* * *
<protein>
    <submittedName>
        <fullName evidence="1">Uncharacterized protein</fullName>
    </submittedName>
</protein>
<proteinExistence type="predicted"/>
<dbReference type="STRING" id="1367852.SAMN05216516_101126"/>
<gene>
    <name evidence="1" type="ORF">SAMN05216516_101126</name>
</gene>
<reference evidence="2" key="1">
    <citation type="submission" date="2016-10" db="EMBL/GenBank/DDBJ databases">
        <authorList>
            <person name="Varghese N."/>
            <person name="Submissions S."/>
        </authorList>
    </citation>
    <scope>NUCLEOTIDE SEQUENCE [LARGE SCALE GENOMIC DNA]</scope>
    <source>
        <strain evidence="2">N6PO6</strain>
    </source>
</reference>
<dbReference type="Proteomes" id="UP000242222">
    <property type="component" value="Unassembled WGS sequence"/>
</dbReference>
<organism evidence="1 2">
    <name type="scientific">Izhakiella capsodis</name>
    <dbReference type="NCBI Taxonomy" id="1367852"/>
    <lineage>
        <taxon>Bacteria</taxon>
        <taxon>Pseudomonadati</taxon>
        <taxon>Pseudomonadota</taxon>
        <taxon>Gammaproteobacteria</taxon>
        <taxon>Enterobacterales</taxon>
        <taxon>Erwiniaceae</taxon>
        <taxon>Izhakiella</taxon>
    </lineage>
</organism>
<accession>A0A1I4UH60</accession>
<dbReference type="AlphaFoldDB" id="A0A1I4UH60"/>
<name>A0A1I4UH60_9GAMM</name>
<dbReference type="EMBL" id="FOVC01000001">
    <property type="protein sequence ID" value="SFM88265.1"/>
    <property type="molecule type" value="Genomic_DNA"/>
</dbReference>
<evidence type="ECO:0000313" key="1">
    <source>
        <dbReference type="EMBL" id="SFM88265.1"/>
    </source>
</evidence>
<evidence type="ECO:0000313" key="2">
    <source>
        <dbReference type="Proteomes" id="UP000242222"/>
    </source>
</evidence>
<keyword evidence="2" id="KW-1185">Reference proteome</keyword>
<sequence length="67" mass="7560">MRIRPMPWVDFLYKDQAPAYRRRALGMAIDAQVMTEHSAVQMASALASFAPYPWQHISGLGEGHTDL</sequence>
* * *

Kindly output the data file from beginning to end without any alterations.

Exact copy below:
<protein>
    <submittedName>
        <fullName evidence="1">Uncharacterized protein</fullName>
    </submittedName>
</protein>
<proteinExistence type="predicted"/>
<dbReference type="STRING" id="1367852.SAMN05216516_101126"/>
<gene>
    <name evidence="1" type="ORF">SAMN05216516_101126</name>
</gene>
<reference evidence="2" key="1">
    <citation type="submission" date="2016-10" db="EMBL/GenBank/DDBJ databases">
        <authorList>
            <person name="Varghese N."/>
            <person name="Submissions S."/>
        </authorList>
    </citation>
    <scope>NUCLEOTIDE SEQUENCE [LARGE SCALE GENOMIC DNA]</scope>
    <source>
        <strain evidence="2">N6PO6</strain>
    </source>
</reference>
<dbReference type="Proteomes" id="UP000242222">
    <property type="component" value="Unassembled WGS sequence"/>
</dbReference>
<organism evidence="1 2">
    <name type="scientific">Izhakiella capsodis</name>
    <dbReference type="NCBI Taxonomy" id="1367852"/>
    <lineage>
        <taxon>Bacteria</taxon>
        <taxon>Pseudomonadati</taxon>
        <taxon>Pseudomonadota</taxon>
        <taxon>Gammaproteobacteria</taxon>
        <taxon>Enterobacterales</taxon>
        <taxon>Erwiniaceae</taxon>
        <taxon>Izhakiella</taxon>
    </lineage>
</organism>
<accession>A0A1I4UH60</accession>
<dbReference type="AlphaFoldDB" id="A0A1I4UH60"/>
<name>A0A1I4UH60_9GAMM</name>
<dbReference type="EMBL" id="FOVC01000001">
    <property type="protein sequence ID" value="SFM88265.1"/>
    <property type="molecule type" value="Genomic_DNA"/>
</dbReference>
<evidence type="ECO:0000313" key="1">
    <source>
        <dbReference type="EMBL" id="SFM88265.1"/>
    </source>
</evidence>
<evidence type="ECO:0000313" key="2">
    <source>
        <dbReference type="Proteomes" id="UP000242222"/>
    </source>
</evidence>
<keyword evidence="2" id="KW-1185">Reference proteome</keyword>
<sequence length="67" mass="7560">MRIRPMPWVDFLYKDQAPAYRRRALGMAIDAQVMTEHSAVQMASALASFAPYPWQHISGLGEGHTDL</sequence>